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Kettlespider - Kettlespider CD (album) cover




Heavy Prog

3.92 | 92 ratings

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Conor Fynes
Prog Reviewer
4 stars 'Kettlespider' - Kettlespider (78/100)

It's surreal to think it's already been five years since I first heard Kettlespider. It was 2012, and they had reached out to me personally for feedback on their debut Avadante, then newly released and full of potential. Kettlespider's tightly-wound instrumental prog already displayed a skill well beyond their years; on a more personal level the band's sound really mirrored my listening tastes around that time.

Fast-forward a fifth of my lifetime, and I still remember Avadante and the band responsible for it with warmth. Since that introduction my life has changed dramatically, and my musical headspace along with it. I've probably heard a couple thousand new albums since then; the fact I still fondly recall Avadante arguably lends more to this band's credit than anything I could have said at the time.

When a new band knocks it out of the park like that on their first go, the natural conversation to have next is whether they'll live up to the potential. Five years is a long time for anyone to sit on their second album, but I've got to imagine life has been just as busy for the guys in Kettlespider. Even if everything has changed around them, the things that made me love this band are still here with this self-titled return.

As familiar and derivative as the style itself is, Kettlespider were special for the fresh way they approached it. With a lot of the instrumental prog rock/metal I've heard, the musicians involved tend to use that liberation from vocals as an opportunity to go wild with technical instrumentation. If the common complaint people have with tech- happy instrumental bands like Canvas Solaris is that they're somehow lacking heart, the "soulful" alternative tends to involve inordinate amounts of tender David Gilmour solo worship. Those emotional bands still miss the point of what's really often lacking in this style. But Kettlespider knows.

The common preconception is that proper, concise songwriting is contrary to instrumental prog on multiple levels. Kettlespider are lively musicians with a dynamic range of proggy influences. You've got the heart of Pink Floyd, all the way to the bombast of Dream Theater. None of that would have justified me remembering Kettlespider for this long however. It's the tight, melodic approach to composition that lends this band their distinctive personality. Sparing the vocals didn't lead them away from writing palpable earworms and would-be choruses into their music. There aren't any overblown solos on this album, no longwinded freeforming, nothing that could really be seen as inessential to the structure of the music. Across the eight songs here, to varying extents, Kettlespider have effectively translated pop songwriting sensibilities onto an instrumental progressive format.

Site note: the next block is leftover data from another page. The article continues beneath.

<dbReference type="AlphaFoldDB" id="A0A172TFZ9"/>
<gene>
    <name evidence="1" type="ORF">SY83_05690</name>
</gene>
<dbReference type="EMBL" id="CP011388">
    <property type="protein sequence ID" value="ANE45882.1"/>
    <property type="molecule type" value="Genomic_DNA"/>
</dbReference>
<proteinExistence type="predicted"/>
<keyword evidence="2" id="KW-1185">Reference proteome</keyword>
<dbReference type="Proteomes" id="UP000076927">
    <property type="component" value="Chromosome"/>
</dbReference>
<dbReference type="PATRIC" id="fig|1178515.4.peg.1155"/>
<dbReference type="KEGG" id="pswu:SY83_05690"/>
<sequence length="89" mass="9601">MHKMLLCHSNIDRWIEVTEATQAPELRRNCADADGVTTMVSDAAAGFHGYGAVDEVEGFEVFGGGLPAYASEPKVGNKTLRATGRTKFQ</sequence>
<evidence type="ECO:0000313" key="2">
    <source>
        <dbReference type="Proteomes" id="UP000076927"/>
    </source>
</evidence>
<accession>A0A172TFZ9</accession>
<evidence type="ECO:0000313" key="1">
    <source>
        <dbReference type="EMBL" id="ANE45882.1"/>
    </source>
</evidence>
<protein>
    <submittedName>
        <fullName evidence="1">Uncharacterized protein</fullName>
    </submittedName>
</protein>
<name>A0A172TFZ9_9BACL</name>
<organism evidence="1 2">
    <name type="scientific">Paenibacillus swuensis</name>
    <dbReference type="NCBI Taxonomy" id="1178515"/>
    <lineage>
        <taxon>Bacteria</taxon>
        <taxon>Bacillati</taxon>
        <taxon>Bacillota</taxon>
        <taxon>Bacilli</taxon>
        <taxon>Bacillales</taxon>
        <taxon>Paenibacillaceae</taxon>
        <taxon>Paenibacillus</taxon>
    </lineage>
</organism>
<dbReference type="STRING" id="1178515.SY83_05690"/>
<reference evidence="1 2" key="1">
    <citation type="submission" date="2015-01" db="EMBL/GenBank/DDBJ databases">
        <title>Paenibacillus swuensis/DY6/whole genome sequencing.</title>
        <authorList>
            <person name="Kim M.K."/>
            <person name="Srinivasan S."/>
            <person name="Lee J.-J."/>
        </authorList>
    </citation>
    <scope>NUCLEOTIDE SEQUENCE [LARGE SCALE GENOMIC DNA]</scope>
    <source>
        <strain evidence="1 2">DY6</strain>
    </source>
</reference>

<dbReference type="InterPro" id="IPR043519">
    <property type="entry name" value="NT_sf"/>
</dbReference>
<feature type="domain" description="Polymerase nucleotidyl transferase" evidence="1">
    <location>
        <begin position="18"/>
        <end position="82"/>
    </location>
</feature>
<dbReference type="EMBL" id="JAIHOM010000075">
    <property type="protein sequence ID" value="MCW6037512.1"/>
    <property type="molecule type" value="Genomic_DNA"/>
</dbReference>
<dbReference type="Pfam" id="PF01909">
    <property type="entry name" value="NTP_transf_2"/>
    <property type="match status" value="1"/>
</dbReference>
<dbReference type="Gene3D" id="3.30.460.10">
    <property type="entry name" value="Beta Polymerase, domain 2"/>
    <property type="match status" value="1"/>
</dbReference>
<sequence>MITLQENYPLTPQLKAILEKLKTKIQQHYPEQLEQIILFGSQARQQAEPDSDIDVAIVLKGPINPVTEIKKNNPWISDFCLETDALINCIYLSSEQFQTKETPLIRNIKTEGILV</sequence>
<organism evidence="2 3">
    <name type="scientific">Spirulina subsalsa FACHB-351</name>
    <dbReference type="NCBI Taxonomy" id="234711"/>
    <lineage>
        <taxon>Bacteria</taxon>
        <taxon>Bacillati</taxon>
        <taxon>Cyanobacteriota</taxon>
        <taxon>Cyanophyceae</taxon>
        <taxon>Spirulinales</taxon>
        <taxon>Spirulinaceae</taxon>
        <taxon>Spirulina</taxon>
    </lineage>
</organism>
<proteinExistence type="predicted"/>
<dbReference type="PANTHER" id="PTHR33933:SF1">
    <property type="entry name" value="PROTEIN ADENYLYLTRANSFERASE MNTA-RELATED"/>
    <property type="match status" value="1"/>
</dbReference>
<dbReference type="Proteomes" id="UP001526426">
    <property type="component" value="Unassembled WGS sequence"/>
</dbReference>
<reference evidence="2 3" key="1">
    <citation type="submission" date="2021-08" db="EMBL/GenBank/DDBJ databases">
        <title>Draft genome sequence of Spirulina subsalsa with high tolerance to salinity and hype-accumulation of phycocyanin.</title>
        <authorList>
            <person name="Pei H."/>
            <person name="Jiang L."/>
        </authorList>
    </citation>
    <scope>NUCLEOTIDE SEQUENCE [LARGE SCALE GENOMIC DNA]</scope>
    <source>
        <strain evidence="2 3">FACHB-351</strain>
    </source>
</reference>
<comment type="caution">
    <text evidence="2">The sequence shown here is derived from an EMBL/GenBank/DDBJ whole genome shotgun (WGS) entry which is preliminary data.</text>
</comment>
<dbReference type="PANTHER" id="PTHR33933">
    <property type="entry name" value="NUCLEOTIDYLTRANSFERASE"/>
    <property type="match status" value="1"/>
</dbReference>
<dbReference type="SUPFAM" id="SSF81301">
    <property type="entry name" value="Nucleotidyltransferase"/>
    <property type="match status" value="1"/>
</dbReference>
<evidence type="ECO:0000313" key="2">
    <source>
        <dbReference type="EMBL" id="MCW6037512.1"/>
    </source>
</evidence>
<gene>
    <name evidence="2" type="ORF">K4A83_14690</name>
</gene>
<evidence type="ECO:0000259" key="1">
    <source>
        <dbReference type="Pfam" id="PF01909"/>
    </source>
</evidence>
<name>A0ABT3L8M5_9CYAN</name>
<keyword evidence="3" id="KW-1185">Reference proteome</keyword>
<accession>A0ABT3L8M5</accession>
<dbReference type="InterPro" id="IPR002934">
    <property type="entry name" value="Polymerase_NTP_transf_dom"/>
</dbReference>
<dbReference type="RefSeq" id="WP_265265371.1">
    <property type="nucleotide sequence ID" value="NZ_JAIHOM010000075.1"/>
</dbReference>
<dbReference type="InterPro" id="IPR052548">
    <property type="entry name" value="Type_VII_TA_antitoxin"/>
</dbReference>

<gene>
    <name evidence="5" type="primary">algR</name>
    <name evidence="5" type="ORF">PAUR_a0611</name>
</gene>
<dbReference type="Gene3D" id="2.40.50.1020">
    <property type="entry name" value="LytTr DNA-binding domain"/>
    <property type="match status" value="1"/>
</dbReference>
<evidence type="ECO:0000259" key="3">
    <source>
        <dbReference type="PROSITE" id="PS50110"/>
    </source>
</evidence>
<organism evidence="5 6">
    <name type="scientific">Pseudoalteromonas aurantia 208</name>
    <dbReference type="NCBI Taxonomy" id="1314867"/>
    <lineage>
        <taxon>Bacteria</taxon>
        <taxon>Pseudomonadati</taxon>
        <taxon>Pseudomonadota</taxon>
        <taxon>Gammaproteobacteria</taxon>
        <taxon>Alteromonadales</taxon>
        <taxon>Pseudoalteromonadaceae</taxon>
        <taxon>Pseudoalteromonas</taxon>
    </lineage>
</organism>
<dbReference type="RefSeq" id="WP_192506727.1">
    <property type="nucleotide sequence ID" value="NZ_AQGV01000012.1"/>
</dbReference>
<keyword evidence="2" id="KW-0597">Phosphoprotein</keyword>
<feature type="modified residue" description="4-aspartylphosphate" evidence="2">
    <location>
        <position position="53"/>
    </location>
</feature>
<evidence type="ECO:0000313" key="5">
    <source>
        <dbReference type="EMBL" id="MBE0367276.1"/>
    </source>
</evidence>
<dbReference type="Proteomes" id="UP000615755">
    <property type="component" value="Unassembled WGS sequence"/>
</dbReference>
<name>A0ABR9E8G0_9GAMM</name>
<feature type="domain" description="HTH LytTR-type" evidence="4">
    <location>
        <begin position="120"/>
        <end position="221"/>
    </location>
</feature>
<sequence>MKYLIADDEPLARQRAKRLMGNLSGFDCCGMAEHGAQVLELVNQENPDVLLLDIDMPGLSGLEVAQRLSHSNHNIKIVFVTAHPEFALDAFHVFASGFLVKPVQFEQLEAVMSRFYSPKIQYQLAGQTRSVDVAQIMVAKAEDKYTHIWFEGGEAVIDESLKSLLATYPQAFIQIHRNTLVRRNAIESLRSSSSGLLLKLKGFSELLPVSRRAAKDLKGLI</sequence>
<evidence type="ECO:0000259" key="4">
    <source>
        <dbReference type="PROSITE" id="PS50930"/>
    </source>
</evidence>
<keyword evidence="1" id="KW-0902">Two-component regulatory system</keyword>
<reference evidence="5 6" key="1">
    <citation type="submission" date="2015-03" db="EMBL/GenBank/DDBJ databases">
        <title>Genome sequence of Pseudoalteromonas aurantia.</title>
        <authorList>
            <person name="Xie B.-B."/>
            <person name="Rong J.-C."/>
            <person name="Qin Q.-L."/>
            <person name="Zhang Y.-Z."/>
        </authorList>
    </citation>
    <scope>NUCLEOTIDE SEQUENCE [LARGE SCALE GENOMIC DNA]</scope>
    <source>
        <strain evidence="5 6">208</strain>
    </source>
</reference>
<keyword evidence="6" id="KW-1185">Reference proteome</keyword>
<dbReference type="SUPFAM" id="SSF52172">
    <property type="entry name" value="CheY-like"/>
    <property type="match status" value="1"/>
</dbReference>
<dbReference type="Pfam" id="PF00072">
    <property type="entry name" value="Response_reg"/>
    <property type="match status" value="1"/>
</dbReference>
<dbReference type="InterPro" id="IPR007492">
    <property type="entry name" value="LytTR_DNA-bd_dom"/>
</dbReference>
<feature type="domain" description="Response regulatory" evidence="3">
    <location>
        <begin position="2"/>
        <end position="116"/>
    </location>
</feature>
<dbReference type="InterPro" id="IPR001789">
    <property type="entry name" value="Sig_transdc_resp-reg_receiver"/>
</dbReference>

Each of the songs (or "spider's legs" as the band thinks of them) are immediately enjoyable and cozy, in part due to my obvious nostalgia for prog rock and Kettlespider, but not least of all for their tendency to keep the experience light and friendly. Don't get me wrong-- they still come across as very technically nuanced, but technique's never more than a means to an end for them.

Kettlespider's self-restraint lends them a middle-of-the-road accessibility by instrumental prog standards. They feel consistently focused, and while this comes at the cost of never getting to hear them really letting loose, it's an easy thing to live with when the songwriting's this good as a result. The only significant thing that weighs against the album is the sense that their parts all feel derived from other prog bands. There are many sections that sound directly torn from the script of one of their influences; nothing sounds like it was it was completely born with them. Kettlespider's material can feel like a collage of prog I've been familiar with long before 2012. It's no more true here than with Avadante. If anything, it makes that uncommonly

It's easy to imagine a breezily uplifting track like "Circus" passing for an above-average Dream Theater instrumental with all unnecessary padding scrubbed away. "The Climber", "Circus", "Anubis" and "Life" all particularly feel like we're catching Kettlespider on the best of days. I've listened to this album many, many times over the last few months, and although comparisons to bands like Dream Theater are guaranteed by certain parts here, the accessibly technical vibe of their music feels most akin to Joe Satriani; playful and bountifully talented, but never testing the listener's patience to demonstrate it. Five years was a long time coming for Kettlespider to make this album, and I'm glad to have experienced it. They reminded me of the comfy joy I felt listening to Avadante; in that sense, this is everything I could have asked for.

Conor Fynes | 4/5 |


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